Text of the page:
WASHINGTON – A group of wealthy liberal donors who helped bankroll the Center for American Progress and other major advocacy groups on the left is developing a new big-money strategy that could boost state-level Democratic candidates and mobilize core party voters.
The plan, being crafted in private by a group of about 100 donors that includes billionaire hedge fund manager George Soros and San Francisco venture capitalist Rob McKay, seeks to give Democrats a stronger hand in the redrawing of district lines for state legislatures and the U.S. House.
The effort reflects a sense among many top donors on the left that Democrats missed opportunities in 2010 to shape the redistricting process and contain the tea-party wave that helped propel Republican victories around the country.
Discussions about the new plan began last week in Chicago at a four-day conference of the Democracy Alliance, the invitation-only donor group founded in 2005 to build the kind of network of think tanks and activist groups that has long flourished on the right.
The focus on ground-level politics would mark a new emphasis for the Democracy Alliance, whose members have helped finance influential national liberal groups such as Media Matters for America, the media watchdog group; America Votes, which coordinates the efforts of allied interest groups; and Catalist, which provides voter data. The Center for American Progress, created during the George W. Bush years, has emerged as one of Washington’s powerhouse think tanks, serving as an intellectual engine for the liberal movement and the Obama White House.
The alliance’s new president, Gara LaMarche, is pushing the group to take a fresh look at its overarching strategy as part of a regular three-year review of the organizations that it recommends for funding.
The existing groups have gotten to a certain scale that puts us in a better place, he said. The question we’re asking ourselves is, what are the capacities that need our resources now?
Early ideas that have garnered support include directing more money to state-level donor groups, voting rights projects and organizations working to rally the rising American electorate, LaMarche said.
It’s becoming increasingly clear that mobilization and engagement of women, Latinos, African-Americans and young people is the way to win elections, he said, and there’s a strong desire to invest more heavily in those communities.
Many of the group’s top contributors come from the party’s liberal wing. That was evident last week in the conference’s theme – A New Progressive Era? – and the focus by speakers such as New York Mayor Bill de Blasio on economic inequality.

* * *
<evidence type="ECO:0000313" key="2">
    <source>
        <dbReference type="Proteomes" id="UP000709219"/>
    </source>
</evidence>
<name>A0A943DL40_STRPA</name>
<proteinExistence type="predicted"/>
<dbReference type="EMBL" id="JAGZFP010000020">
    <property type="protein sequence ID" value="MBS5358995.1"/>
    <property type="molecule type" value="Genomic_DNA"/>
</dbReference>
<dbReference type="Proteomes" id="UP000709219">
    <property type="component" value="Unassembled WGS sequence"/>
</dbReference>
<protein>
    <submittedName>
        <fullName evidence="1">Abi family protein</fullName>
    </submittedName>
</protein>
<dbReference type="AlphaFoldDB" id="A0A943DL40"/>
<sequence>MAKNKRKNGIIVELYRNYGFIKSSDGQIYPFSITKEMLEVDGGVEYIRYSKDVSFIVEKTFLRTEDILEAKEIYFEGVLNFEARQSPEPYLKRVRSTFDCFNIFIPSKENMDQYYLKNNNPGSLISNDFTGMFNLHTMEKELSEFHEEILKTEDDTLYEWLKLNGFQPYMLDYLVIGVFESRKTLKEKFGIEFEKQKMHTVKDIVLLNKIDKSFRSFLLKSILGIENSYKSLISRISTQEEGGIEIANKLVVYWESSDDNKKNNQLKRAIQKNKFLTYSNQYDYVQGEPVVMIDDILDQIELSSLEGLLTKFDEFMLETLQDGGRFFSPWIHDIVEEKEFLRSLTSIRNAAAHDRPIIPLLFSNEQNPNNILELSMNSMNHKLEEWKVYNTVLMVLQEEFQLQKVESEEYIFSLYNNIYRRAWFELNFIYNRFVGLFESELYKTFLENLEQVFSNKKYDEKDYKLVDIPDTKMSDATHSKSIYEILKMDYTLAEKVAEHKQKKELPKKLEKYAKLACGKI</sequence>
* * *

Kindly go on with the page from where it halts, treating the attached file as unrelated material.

The Democracy Alliance does not make contributions itself. Instead, donors who join the alliance, known as partners, are required to contribute at least $200,000 a year to groups it recommends.
The system has pumped an estimated $500 million into an array of organizations on the left over the past nine years, according to the alliance.
The group’s leaders had originally hoped the sums would be larger by now. By comparison, a network of politically active nonprofits backed by the Kochs and other conservative donors raised $400 million just in the 2012 elections.
But alliance membership has been ticking up recently, group officials said. Well-known Democratic patrons such as San Francisco hedge fund manager Tom Steyer and Houston trial lawyers Steve and Amber Mostyn joined in the past few years. Eleven new donors have come aboard in the last several months alone, officials said.
In Chicago, alliance partners pledged to give about $30 million this year to 20 liberal groups endorsed by the group, a slight boost over the amount raised for the same organizations last year.
A topline concern of many attendees: keeping Democratic control of the Senate. Speakers included Alison Lundergan Grimes, the Kentucky Democrat challenging Senate Minority Leader Mitch McConnell, as well as White House political director David Simas, who discussed how the president’s health care legislation can be a boon to Democrats on the ballot.
There’s a lot of anxiety about the midterms, said McKay, the outgoing chairman, who said substantial investment this year will go to local and state minimum-wage campaigns that can help drive turnout for federal races.